If you accept the new job, signed the letter, and then bail, that could hurt you in the future. It looks really bad. In fact, I think I'd say it makes you look like you can't (a) make a decision and/or (b) hold your ground on a decision you've made. Neither one is good. It tells your current employer as much as the new one. If you stay, your fellow shareholders WILL remember that you tried to leave once and question your loyalty to the company.

Accepting a counter offer from a company you've already made the decision to leave rarely works out well. From listening to the Interview series, you've heard that before. You interviewed in a new place, decided you would be happier in the new position, and decided it was enough to make you leave your current position.

Is a lot more money and a shareholder position enough to change that for you? You know nothing about the new position at your current company. You never researched it or interviewed for it. Would you actually be happier in that new role than your current one? Or would it be worse?

wendii's picture
Admin Role Badge


when I worked in an agency we told people never ever to accept a counter offer. There are a myriad of reasons against it; the most compelling of which for me was always: cost of recruiting your replacement - at least a year's salary. Have they offered you that much? No. Counter offer if accepted, financially beneficial to the company. So do they care about you or the bottom line?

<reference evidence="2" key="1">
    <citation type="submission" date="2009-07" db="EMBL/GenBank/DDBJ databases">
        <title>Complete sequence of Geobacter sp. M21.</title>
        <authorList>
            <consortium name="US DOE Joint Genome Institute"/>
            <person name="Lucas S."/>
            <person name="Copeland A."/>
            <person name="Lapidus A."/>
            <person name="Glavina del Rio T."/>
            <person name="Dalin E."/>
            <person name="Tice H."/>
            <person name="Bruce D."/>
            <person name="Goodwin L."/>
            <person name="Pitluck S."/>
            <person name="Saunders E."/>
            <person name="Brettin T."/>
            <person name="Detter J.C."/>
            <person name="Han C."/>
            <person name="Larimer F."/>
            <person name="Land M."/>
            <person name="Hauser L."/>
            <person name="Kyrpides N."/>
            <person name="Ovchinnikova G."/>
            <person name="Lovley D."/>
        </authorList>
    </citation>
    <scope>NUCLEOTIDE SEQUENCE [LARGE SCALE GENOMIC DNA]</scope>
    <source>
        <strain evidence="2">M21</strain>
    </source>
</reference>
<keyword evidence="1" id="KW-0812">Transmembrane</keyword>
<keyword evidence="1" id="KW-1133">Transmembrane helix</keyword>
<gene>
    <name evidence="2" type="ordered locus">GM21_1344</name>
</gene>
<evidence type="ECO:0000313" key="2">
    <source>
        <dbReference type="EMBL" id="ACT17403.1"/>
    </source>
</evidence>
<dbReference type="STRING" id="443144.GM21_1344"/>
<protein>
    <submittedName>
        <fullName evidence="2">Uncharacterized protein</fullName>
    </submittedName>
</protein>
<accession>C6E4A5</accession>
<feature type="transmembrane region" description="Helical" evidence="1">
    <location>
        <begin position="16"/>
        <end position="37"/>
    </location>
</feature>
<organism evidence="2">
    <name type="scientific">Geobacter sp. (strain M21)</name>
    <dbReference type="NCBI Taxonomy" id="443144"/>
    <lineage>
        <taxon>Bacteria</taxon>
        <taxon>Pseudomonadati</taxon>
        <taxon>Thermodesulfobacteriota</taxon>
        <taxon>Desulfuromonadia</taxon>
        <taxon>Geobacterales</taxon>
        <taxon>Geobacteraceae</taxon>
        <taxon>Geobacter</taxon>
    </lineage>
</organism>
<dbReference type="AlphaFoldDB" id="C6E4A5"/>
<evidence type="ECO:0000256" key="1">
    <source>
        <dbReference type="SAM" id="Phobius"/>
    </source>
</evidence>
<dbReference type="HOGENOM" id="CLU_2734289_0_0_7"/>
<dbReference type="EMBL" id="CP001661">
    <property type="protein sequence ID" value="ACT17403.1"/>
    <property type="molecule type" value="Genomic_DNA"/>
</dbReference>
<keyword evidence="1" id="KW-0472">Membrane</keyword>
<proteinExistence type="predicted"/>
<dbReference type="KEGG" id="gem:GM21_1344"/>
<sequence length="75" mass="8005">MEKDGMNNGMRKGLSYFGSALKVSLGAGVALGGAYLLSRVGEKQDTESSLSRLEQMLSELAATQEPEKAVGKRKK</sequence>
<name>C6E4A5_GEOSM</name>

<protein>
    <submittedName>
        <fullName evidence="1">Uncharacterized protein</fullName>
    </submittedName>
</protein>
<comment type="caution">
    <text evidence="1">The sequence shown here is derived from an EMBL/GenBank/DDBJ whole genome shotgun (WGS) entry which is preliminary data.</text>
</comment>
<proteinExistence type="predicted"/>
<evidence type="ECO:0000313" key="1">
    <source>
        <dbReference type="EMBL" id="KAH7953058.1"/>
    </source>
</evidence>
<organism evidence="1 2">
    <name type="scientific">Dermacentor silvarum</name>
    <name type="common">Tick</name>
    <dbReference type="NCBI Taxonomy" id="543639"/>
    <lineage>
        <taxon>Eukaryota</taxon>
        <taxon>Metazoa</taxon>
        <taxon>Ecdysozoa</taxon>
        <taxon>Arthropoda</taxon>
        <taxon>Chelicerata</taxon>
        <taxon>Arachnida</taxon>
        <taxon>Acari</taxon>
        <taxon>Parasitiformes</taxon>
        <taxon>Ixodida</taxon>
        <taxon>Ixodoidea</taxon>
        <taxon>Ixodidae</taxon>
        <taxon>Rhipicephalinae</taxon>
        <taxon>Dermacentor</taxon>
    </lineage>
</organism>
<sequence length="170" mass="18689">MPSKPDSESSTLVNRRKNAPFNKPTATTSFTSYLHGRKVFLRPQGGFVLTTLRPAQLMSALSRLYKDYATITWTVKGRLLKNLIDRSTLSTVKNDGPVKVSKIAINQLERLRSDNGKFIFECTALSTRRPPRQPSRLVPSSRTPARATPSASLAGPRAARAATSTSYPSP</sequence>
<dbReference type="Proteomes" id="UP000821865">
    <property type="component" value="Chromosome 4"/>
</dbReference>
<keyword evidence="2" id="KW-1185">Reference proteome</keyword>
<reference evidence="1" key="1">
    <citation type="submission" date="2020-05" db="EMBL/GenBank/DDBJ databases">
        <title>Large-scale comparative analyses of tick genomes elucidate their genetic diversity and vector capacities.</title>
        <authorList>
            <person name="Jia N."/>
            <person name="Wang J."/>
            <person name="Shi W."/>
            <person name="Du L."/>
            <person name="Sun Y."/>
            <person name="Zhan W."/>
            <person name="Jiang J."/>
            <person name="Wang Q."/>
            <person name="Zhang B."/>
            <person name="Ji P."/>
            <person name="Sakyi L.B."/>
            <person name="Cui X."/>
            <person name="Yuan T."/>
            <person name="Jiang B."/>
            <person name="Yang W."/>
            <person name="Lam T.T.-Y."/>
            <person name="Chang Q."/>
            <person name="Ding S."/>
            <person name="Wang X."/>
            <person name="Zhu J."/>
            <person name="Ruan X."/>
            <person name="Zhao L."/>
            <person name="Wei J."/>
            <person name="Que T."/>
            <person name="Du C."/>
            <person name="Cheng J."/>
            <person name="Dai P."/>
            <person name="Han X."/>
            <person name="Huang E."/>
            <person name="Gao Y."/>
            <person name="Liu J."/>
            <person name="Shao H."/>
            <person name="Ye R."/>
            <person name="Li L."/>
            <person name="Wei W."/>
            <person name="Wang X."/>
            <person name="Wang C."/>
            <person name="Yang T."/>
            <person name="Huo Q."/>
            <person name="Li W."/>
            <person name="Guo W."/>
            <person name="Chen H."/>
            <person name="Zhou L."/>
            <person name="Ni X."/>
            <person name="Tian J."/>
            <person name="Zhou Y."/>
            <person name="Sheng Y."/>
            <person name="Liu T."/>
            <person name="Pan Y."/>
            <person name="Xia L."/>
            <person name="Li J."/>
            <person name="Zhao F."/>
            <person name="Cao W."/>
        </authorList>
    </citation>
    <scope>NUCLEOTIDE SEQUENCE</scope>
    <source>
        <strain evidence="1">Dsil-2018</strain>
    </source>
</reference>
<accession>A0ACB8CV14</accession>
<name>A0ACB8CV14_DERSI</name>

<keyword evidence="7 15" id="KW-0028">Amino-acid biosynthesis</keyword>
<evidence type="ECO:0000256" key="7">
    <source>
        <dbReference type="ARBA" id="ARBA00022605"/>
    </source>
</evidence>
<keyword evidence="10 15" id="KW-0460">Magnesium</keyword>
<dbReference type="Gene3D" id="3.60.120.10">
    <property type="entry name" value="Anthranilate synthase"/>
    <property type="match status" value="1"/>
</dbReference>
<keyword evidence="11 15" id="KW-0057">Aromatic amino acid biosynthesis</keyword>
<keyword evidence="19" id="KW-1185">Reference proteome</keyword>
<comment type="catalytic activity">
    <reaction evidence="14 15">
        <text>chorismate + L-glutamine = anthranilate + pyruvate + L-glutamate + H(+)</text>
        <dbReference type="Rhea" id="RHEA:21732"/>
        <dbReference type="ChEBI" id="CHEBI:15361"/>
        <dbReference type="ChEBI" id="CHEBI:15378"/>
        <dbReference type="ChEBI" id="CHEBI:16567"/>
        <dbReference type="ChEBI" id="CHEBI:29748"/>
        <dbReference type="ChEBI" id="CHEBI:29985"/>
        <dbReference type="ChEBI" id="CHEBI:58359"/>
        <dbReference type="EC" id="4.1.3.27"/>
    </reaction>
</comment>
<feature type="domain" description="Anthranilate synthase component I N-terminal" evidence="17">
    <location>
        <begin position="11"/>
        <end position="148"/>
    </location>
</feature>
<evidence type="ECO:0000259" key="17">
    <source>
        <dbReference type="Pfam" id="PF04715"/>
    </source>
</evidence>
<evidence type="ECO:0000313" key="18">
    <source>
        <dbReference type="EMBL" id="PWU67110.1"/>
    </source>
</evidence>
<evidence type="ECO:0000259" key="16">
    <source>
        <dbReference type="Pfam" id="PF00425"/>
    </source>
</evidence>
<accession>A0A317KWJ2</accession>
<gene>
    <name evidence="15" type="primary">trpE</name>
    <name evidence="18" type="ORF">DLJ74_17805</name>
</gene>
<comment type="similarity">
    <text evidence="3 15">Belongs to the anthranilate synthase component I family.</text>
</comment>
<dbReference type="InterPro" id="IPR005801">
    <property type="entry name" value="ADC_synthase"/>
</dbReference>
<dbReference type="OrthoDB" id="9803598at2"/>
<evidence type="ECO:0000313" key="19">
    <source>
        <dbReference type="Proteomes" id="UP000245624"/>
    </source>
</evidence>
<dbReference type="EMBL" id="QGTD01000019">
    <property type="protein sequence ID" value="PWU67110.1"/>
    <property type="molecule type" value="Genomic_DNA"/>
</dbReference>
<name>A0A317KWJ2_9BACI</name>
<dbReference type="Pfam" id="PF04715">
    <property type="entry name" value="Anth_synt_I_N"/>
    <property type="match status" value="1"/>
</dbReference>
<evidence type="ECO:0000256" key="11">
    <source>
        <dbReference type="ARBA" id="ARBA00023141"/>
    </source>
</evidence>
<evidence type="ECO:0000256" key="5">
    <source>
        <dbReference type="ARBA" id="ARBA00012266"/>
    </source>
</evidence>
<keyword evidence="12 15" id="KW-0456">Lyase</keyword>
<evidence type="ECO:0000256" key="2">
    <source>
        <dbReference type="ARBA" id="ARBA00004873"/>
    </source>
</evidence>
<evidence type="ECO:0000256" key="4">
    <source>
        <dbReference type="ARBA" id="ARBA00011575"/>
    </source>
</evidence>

However, you can go through the logics as much as you like, but it was legend that the people who accepted counter offers would be back in less than a year. And they always were.

I hope that helps.


HMac's picture

M - On Monday you thank your current company very much for the offer, wish them the best in the future, and continue with your move.

[quote]I really disliked the position I held at my current company for a long time due to stress and not seeing the light at the end of the tunnel. I wasn't enjoying things and it was really negatively impacting my self esteem.[/quote]

A counteroffer is not a light at the end of tunnel. Nor will it have a positive longterm impact on your self-esteem.

Listen to the people who love you (not us! your family!) :lol:

tlhausmann's picture
Licensee BadgeTraining Badge


when I worked in an agency we told people never ever to accept a counter offer. Wendii[/quote]

I'm with Wendii. It is generally a bad idea to accept a counter offer.

mpwn's picture

Wow, thank you so much to everyone who has replied. So far everyone who is not affiliated with the company has recommended looking forward and not back.

arun's picture


You must have joined the new company by now. Interested in your initial thoughts about your move.

mpwn's picture

It was definitely the right move to make. Since joining my quality of life has dramatically improved. I admit to being extremely tempted to take the counter, but looking back and now realizing the difference it has made really makes me appreciate the decision. Many new skills and experiences to go through at the new place and I'm looking forward to all of them.

I am still in touch with a lot of the folks at the old co and have been keeping a very minimal awareness of what is happening there and am glad to be away from that culture for now. I do have sympathy for those having a rough go at the old place but I suppose we all have our own paths to walk down.